These are the best principles for arm training:
- OVERLOAD PRINCIPLE: To make a muscle get bigger and stronger, you must continually overload it with increasingly heavy weights. So when you see favorites doing barbell curls at 225 pounds or eliminating lying tricep extensions at nearly 300 pounds, you can understand how the overload principle develops massive arms. Remember, those great bodybuilders took a long time to build those pounds, but they kept gaining weight to keep gaining muscle.
- PRINCIPLE OF DECEIVING: Most bodybuilders train to failure with every set of arm workouts, but those with the largest arms invariably train beyond the normal point of failure. The easiest way to do this is to first push a set to failure, then use enough snare to propel the bar past the plateau point, after which you slowly lower the weight to the start. Two or three reps of cheats at the end of a set are adequate to encourage gains.
- PRINCIPLE OF FORCED REPETITIONS: Forced reps give you a more accurate way than cheating to continue a set past failure. Simply have a training partner stand up evenly on the bar, with enough force to allow you to pass a friction point and do two or three forced reps. You can maintain a strict form if your partner eliminates the correct amount of stress than if you try to do the repetitions only by cheating. The difference between the two techniques is that forced reps require you to have a training partner available.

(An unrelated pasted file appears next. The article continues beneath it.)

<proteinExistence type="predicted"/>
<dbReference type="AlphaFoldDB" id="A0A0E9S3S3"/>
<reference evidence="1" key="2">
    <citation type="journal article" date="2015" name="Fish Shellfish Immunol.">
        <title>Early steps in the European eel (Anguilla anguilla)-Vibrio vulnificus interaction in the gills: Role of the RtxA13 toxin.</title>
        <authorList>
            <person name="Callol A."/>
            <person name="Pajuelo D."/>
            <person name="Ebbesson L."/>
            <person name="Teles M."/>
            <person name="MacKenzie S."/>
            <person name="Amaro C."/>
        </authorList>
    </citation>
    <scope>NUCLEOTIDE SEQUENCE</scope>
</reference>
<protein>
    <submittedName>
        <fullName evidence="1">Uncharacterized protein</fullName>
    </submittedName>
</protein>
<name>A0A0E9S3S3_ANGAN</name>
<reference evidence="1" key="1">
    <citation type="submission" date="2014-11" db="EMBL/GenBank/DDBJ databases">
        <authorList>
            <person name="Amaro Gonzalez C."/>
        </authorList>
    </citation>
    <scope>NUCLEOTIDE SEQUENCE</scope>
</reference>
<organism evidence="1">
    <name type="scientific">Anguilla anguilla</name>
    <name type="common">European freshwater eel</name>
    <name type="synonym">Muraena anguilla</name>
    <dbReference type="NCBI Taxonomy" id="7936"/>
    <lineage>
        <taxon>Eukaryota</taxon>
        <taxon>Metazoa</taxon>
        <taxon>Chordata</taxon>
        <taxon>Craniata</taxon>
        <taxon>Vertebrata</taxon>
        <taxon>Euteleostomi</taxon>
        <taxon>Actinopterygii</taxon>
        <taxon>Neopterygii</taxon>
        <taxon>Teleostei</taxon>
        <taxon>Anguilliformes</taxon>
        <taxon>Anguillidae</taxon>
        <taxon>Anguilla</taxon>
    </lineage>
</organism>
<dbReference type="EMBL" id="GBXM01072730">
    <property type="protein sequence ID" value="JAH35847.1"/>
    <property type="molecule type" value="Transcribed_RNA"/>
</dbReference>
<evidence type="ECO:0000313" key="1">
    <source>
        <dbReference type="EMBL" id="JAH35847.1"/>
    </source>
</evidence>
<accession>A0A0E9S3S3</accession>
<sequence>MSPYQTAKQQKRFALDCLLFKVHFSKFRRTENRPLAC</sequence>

- PRINCIPLE OF DESCENDING SETS: This method, also called stripping, is similar to forced reps, but requires two training partners to remove the plates from the bar. Load the bar with many loose plates, but do not block the necks. Stand tall and do about six strict reps or barbell pushups to failure. Next, your partners should remove 10-15 pounds from each end of the bar to allow you two to three more reps, then remove the extra weight for the final two or three reps. This principle was a favorite of Arnold Schwarzenegger.
- MAIN REST-PAUSE: This is the fundamental principle for building mass and power in any muscle group, and you don’t need a training partner to use it. Prepare a barbell with a weight heavy enough to allow only three or four strict reps of barbell curls. Lay the bar on a flat exercise bench, then pick it up and do as many strict reps as possible. In case of failure, put the bar back on the bench and take a rest pause for 10-15 seconds to allow your biceps to partially recover. Get the barbell back up and do as many reps as possible strictly, which might be just two or three. Take another rest pause, then force a final super intense rep or two. With rest-pause training, you probably won’t need more than two or three sets for each arm muscle group.